Housing and settlement played a key role in the formation of an Israeli society and its territorial project. While earlier frontier settlement relied on the rural sector and on peripheral development towns, with the liberalisation and privatisation of the local economy it was incorporated in the nationwide suburbanisation process. Eventually, with the neoliberal turn, the state sought to redirect investors, entrepreneurs, developers, and families to frontier areas by creating a real estate market and thus financialising the national territorial enterprise. This paper focuses on Harish, a rapidly developing housing project on the border with the occupied Palestinian West-Bank (the Green-Line). Presenting the geopolitical and societal interests behind its development, as well as the transformations its planning processes went through, this paper shows how the state was able to financialise its frontier and to eventually domesticate its border area. Analysing the spatial characteristics of Harish, this paper explains how the built environment functioned both as the medium and outcome of the alliance between national interests and market economy, merging financial frontiers with economic ones.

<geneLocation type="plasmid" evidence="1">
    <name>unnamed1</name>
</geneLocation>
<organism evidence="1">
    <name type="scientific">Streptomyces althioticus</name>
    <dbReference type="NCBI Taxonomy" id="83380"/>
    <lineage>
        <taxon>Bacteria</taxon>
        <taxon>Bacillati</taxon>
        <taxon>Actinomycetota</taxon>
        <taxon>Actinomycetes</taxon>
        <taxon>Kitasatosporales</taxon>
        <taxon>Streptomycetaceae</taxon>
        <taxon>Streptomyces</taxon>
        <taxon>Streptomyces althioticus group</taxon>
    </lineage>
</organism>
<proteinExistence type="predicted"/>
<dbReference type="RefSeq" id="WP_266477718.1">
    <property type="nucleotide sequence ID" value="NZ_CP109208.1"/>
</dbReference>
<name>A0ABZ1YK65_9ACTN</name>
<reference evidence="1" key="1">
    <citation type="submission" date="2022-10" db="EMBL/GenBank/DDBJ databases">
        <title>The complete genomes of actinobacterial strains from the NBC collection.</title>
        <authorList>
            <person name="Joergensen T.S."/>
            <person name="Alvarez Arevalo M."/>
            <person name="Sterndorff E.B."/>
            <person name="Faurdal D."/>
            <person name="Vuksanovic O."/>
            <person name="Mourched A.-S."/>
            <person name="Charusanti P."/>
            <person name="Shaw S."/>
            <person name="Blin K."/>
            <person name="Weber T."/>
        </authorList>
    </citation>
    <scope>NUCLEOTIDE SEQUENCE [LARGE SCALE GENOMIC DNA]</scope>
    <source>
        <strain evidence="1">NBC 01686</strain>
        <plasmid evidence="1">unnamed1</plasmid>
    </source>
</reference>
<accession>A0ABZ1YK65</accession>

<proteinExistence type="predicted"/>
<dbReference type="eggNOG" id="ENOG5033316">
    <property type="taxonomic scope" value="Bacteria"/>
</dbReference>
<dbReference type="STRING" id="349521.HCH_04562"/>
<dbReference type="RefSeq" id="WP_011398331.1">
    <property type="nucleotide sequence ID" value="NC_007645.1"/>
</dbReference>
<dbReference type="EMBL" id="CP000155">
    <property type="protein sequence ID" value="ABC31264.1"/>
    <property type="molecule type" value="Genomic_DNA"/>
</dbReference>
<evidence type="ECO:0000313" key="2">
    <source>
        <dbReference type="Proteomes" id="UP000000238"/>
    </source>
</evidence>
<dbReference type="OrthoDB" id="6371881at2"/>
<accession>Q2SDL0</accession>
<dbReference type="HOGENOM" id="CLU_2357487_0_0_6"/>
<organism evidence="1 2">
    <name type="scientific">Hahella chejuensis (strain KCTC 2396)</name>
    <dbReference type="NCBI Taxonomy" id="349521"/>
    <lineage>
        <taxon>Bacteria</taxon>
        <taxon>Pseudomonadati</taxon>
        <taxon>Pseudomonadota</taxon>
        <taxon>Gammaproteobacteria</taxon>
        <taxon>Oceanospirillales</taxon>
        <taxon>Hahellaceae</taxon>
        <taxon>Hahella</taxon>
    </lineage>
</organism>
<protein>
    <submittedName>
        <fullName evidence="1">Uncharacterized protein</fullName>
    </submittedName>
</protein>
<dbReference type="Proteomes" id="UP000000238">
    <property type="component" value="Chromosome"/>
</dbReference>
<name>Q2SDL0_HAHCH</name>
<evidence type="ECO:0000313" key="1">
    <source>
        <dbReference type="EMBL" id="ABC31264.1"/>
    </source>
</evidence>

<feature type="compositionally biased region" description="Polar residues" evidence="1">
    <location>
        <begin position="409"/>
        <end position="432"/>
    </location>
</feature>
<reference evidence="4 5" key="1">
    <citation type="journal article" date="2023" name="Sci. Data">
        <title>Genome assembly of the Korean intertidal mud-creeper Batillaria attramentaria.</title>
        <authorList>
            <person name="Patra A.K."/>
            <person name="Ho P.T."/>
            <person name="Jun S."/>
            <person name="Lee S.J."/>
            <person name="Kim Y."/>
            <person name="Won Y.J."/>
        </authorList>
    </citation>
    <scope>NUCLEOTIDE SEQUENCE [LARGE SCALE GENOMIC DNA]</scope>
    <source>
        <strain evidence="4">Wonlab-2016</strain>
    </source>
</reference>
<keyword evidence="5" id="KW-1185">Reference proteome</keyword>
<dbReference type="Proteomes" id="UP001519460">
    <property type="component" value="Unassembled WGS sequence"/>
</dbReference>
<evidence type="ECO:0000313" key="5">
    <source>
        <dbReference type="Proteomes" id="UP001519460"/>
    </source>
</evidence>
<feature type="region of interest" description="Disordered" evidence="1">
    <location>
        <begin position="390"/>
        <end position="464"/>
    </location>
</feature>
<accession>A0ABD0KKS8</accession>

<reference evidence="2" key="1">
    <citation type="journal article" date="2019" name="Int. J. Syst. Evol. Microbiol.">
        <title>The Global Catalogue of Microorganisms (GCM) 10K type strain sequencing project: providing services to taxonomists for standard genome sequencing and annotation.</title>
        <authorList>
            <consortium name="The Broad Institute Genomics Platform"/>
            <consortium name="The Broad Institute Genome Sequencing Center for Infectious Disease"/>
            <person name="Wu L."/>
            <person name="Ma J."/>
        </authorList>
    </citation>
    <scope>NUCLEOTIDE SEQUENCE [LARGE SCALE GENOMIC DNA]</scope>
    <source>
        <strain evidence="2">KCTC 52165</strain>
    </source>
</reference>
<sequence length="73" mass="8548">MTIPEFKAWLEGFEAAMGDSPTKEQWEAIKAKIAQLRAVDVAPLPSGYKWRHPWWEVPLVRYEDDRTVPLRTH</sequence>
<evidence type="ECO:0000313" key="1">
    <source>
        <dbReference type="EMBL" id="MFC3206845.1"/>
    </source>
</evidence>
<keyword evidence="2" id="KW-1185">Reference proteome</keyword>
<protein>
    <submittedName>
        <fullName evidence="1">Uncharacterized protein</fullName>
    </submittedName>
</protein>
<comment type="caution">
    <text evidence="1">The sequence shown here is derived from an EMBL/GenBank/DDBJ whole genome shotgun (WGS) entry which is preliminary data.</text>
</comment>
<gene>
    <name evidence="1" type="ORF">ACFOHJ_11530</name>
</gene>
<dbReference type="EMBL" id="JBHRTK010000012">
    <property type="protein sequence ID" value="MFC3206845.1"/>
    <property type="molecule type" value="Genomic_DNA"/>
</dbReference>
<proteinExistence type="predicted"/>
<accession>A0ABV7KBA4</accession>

|Number of pages||12|
|Journal||Cities: the international journal of urban policy and planning|
|Publication status||Published - 2020|